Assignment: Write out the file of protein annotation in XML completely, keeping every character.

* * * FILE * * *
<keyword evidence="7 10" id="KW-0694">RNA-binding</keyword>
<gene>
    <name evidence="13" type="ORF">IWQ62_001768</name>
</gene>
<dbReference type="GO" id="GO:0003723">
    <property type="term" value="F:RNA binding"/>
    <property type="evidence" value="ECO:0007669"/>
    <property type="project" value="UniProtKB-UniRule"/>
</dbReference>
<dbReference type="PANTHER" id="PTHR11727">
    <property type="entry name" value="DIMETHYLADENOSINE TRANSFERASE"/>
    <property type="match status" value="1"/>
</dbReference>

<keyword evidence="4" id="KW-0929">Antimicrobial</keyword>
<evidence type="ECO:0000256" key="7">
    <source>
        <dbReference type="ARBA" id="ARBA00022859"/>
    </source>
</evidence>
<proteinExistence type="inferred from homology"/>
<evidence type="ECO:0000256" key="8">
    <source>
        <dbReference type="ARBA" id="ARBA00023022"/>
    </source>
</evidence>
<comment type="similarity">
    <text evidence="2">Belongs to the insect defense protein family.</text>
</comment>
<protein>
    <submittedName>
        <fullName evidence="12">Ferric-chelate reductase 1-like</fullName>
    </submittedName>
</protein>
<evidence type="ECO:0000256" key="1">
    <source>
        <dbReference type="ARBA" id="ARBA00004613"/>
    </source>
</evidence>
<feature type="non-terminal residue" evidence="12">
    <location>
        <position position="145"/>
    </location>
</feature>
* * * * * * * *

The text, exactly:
<keyword evidence="7 10" id="KW-0694">RNA-binding</keyword>
<gene>
    <name evidence="13" type="ORF">IWQ62_001768</name>
</gene>
<dbReference type="GO" id="GO:0003723">
    <property type="term" value="F:RNA binding"/>
    <property type="evidence" value="ECO:0007669"/>
    <property type="project" value="UniProtKB-UniRule"/>
</dbReference>
<dbReference type="PANTHER" id="PTHR11727">
    <property type="entry name" value="DIMETHYLADENOSINE TRANSFERASE"/>
    <property type="match status" value="1"/>
</dbReference>

<keyword evidence="4" id="KW-0929">Antimicrobial</keyword>
<evidence type="ECO:0000256" key="7">
    <source>
        <dbReference type="ARBA" id="ARBA00022859"/>
    </source>
</evidence>
<proteinExistence type="inferred from homology"/>
<evidence type="ECO:0000256" key="8">
    <source>
        <dbReference type="ARBA" id="ARBA00023022"/>
    </source>
</evidence>
<comment type="similarity">
    <text evidence="2">Belongs to the insect defense protein family.</text>
</comment>
<protein>
    <submittedName>
        <fullName evidence="12">Ferric-chelate reductase 1-like</fullName>
    </submittedName>
</protein>
<evidence type="ECO:0000256" key="1">
    <source>
        <dbReference type="ARBA" id="ARBA00004613"/>
    </source>
</evidence>
<feature type="non-terminal residue" evidence="12">
    <location>
        <position position="145"/>
    </location>
</feature>